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Steg zum Palsen

Steg zum Palsen

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Recommended by 184 out of 204 hikers

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  • Mietzi

    PalsenA special feature of the Eifel and the High Fens is the occurrence of palsy structures. These are circular or elongated depressions, which were caused by thawing of Eislinsen. In the weathering rind, ice crystals accumulated in the last glacial period, which in time grew into large ice lentils. The earth above the lenses continued to bulge, leaving a mound above each lens. Similar phenomena can still be found to a great extent in the Arctic regions or to a lesser extent in the humpback meadows in Iceland or in the Alps. The uppermost layers of the Eislinsen thawed by the warming at the turn of the Pleistocene to the Holocene. The earth that covered the lenses slid sideways so that the ice became free and could melt completely. In this way, round or oval depressions were created, the palses, which were surrounded by an adumbrium and filled with water. These naturally formed waters silted up over time, and fens formed within the ring-shaped earth wall. The milieu in these waters was mostly acidic, as the weathering of the liberated Cambrian Revin layers released sulfuric acid. So good conditions for the growth of peat mosses and thus for a bog vegetation, which replaced the fens.Today in the Eifel, e.g. in Mützenicher Venn, as well as in the Hohe Venn still to find some of these structures. In the interior of the Palsen is still often a moor vegetation with peat mosses (Sphagnum sp., Especially S. paillosum and S. fallax), sundew (Droserea rotundifolia), rosemary heath (Andromeda polifolia) and the bog berry (Vaccinium oxycoccus). In contrast, plants that grow in arid areas of raised bogs grow on the mound. This includes e.g. the heather (Calluna vulgaris). The pals are especially beautiful in the Brackvenn and in the Hatsicher Venn. Brackvenn and Hatsicher Venn lie almost directly next to each other and can be combined well.

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    • October 16, 2016

  • loboincocoloco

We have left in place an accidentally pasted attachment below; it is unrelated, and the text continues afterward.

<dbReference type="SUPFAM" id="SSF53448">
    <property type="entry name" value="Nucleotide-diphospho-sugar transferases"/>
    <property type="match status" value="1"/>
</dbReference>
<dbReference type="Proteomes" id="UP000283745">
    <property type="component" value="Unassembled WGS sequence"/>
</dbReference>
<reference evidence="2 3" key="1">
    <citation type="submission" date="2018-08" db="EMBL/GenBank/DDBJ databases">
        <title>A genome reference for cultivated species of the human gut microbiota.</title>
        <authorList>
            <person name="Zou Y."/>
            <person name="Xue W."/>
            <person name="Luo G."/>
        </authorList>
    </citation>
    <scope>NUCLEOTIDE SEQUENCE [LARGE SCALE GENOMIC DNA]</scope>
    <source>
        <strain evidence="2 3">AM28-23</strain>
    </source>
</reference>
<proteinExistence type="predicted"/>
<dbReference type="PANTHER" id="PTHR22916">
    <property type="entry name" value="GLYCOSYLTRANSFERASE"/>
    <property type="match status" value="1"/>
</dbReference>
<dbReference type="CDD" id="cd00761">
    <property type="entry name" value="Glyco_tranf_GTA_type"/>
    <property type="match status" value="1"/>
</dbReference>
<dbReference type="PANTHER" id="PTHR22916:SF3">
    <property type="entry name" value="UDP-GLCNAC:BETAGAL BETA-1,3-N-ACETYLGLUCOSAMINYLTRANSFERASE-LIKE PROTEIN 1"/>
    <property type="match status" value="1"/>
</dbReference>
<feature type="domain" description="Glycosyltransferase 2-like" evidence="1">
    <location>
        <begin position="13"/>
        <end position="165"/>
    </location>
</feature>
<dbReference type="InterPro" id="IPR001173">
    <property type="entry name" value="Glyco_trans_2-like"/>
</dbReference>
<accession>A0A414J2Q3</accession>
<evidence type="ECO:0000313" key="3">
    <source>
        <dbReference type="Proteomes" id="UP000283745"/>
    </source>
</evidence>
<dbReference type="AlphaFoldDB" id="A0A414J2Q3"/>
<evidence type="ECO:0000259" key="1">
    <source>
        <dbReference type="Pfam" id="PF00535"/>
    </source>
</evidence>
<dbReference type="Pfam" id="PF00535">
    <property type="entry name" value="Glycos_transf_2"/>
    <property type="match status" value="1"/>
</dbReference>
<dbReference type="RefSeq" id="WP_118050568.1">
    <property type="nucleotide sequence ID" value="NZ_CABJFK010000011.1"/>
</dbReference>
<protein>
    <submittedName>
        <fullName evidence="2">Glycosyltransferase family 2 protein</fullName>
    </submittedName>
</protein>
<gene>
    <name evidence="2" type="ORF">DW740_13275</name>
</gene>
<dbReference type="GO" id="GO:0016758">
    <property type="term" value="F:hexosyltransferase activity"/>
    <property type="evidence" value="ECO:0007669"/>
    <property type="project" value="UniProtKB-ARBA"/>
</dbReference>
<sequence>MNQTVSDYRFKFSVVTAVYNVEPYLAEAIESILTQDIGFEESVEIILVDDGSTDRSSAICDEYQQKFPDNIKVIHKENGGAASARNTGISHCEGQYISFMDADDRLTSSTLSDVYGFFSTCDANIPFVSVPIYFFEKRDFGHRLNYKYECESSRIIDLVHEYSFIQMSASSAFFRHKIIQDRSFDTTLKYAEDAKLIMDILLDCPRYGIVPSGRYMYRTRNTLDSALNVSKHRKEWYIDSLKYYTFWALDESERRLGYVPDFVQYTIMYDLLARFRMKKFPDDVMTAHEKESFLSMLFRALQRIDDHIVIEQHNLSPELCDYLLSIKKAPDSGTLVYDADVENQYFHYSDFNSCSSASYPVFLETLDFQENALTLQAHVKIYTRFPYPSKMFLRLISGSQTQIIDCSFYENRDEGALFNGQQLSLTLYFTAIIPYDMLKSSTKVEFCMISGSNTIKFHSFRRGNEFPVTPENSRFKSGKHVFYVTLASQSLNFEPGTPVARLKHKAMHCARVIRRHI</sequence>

The Venn exercises in all seasons, even in rain or fog-fascination, actually every man / woman!
    But in the warm season you have to pay attention to the red flags = blocking due to fire! Otherwise, only access for each man / woman in the so-called A and B zones.

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    • February 13, 2018

  • Mike 🇪🇺

    A great experience for the whole family. Should not be too wet, because then the webs can be slippery.

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    • April 10, 2018

  • Silke mit Yuna & Yomi

    The Palsen lay fallow for a while and has now been provided with new bridges and walkable again (as of: Oct. 2018)

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    • December 18, 2018

  • Bumble-Bee

    A dead end street with a viewing platform at the end and a beautiful view of the moor.

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    • July 9, 2020

  • Monter

    Entrance into the High Fenn of Mützenich - on the Internet before inform if the Fenn because of fire hazard (red flag is hoisted) is locked.

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    • April 22, 2019

  • Karl-Heinz

    A visit to the Venn is always worthwhile

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    • October 9, 2019

  • R.Bungartz

    Scientists date the origin of the Palsen in the High Fens to the end of the last ice age about 10,000 to 11.00 years ago. Freezing processes in the permafrost ground caused more water to be drawn in from greater depths, which led to the growth of the frost hills. As soon as the upper soil layers of the Palsen thawed in warmer summers, the descending layers of soil built up to form debris on the edge of the frost hill. This process accelerated with warming. The complete thawing of the frost hills was accompanied by a lowering of the lateral soil layers, which gave rise to pools that quickly filled with rainwater. Source: eifel-natur-reisen.de/de/georaum/hohes-venn/palsen

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    • February 13, 2021

  • iPhilyeti

    On the tree telephone, children can learn that sound spreads differently in wood and air.

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    • August 17, 2018

  • Christian Kaiser

    Observation platform Palsen

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    • April 20, 2019

  • Ela Ado

    A beautiful vision is possible here. You can also take a nice break here

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    • May 13, 2018

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Location: Monschau, Aachen, Cologne District, North Rhine-Westphalia, Germany

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  • Elevation670 m

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Steg zum Palsen